Brett Kavanaugh’s Accuser Willing to Testify, Lawyer Says

Brett Kavanaugh’s Accuser Willing to Testify, Lawyer Says

Brett Kavanaugh’s Accuser Willing to Testify, Lawyer Says

The sexual assault allegations that surfaced Wednesday against Supreme Court nominee Brett Kavanaugh - who is accused of attempting to rape a California professor when both were in high school in Maryland - coupled with the so-called "year of the woman" in politics, are creating an eerily similar feel to the state of affairs 27 years ago.

While Democrats demanded a delay in a scheduled Thursday vote by the Senate Judiciary Committee on the nomination to allow the FBI to investigate, Senate Republicans struggled with how to proceed.

With a name and disturbing details, the accusation raised the prospect of congressional Republicans defending President Donald Trump's nominee ahead of midterm elections featuring an unprecedented number of female candidates and informed in part by the #MeToo movement. Their fellow committee member Rhode Island Democratic Sen.

Mr Kavanaugh is strongly opposed by some Democrats for his views on issues such as abortion, and it seems unlikely any of them will cross the aisle to vote with their Republican colleagues.

"These are serious allegations that need to be looked at closely by the committee before any other action is taken", Blunt said.

Democrats, led by Minority Leader Chuck Schumer of NY, called for a delay in the vote, and two committee Republicans - all 11 on the GOP side are men - Sens.

Senator Lindsey Graham, a senior Republican committee member, said he "would gladly" hear from Ford if she wanted to appear before the panel, but it would have to be done quickly.

Ford said she was able to escape Kavanaugh and his friend, whom she identified as Mark Judge.

Kavanaugh was seen Monday morning arriving at the White House, which has stood by the judge in the face of the accusations.

Ford, who has stepped out publicly as the woman who wrote a letter accusing Brett Kavanaugh of sexual assault, graduated from Holton-Arms School in 1984, which would mean that she overlapped time periods with Kavanaugh by three years; he graduated from Georgetown Prep in 1983. Wilkinson has not returned calls from CNN seeking comment.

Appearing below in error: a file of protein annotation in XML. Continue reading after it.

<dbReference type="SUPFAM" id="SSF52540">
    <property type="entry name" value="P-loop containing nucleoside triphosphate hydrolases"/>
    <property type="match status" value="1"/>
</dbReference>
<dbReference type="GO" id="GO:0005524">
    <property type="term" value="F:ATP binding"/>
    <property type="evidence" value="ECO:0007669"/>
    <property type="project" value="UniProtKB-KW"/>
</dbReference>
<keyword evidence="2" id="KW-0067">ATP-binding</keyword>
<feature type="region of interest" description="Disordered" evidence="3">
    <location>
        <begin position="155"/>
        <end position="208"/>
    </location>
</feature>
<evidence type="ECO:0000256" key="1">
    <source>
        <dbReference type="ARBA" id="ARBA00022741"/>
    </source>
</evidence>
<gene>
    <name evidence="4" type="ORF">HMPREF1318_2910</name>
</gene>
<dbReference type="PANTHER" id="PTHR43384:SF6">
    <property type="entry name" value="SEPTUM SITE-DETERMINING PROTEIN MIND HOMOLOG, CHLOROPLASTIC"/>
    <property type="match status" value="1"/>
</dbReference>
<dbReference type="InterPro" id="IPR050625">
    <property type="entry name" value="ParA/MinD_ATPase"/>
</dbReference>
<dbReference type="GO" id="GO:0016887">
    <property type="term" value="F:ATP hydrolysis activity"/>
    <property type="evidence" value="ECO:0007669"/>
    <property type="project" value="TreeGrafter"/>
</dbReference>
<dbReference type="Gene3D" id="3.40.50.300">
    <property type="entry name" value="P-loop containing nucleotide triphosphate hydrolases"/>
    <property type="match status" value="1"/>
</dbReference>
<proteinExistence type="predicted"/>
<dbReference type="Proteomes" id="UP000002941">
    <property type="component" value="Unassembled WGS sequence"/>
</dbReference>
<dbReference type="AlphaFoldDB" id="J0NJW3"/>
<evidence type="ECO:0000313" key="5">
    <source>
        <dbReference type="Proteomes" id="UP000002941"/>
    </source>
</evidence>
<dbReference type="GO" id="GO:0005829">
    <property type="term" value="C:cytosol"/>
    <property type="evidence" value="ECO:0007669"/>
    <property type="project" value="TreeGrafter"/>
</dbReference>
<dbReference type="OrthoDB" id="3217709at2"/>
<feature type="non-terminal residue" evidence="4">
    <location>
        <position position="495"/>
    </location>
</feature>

It is unclear if Trump Jr was aware at the time that Ford, a psychology professor at Palo Alto University in California, would make her identity known the next day in the Washington Post.

Ford claims Kavanaugh drunkenly pushed her into a bedroom during a small party at a house in Montgomery County, Md., in 1982, when he was 17 and she was 15. Kavanaugh has categorically denied the incident occurred, so logically, both he and Ford can not both be telling the truth.

While Ford initially sought to keep her allegation confidential, she said she opted to go public once the allegation emerged in the public eye and reporters began pursuing her. Ford kept silent about the attempted assault until 2012, when she revealed the story to a therapist during couples counseling with her husband.

Ford's lawyer said that a lie detector test shows her story is true, despite the fact her client is a registered Democrat.

It comes as the US Senate Democratic leader Chuck Schumer said on Monday that the FBI should reopen its background investigation into President Donald Trump's pick for Supreme Court judge.

Nevertheless, we are working diligently to get to the bottom of these claims. Jeff Flake has said he is "uncomfortable moving forward with a yes vote until we hear from" Ford. Republicans can accede to as many hearings as Democrats demand, and it won't alter any of the liberal rhetoric or perceptions of partisans. Corker, however, does not sit on the panel.

Flake's concerns could have considerable influence.

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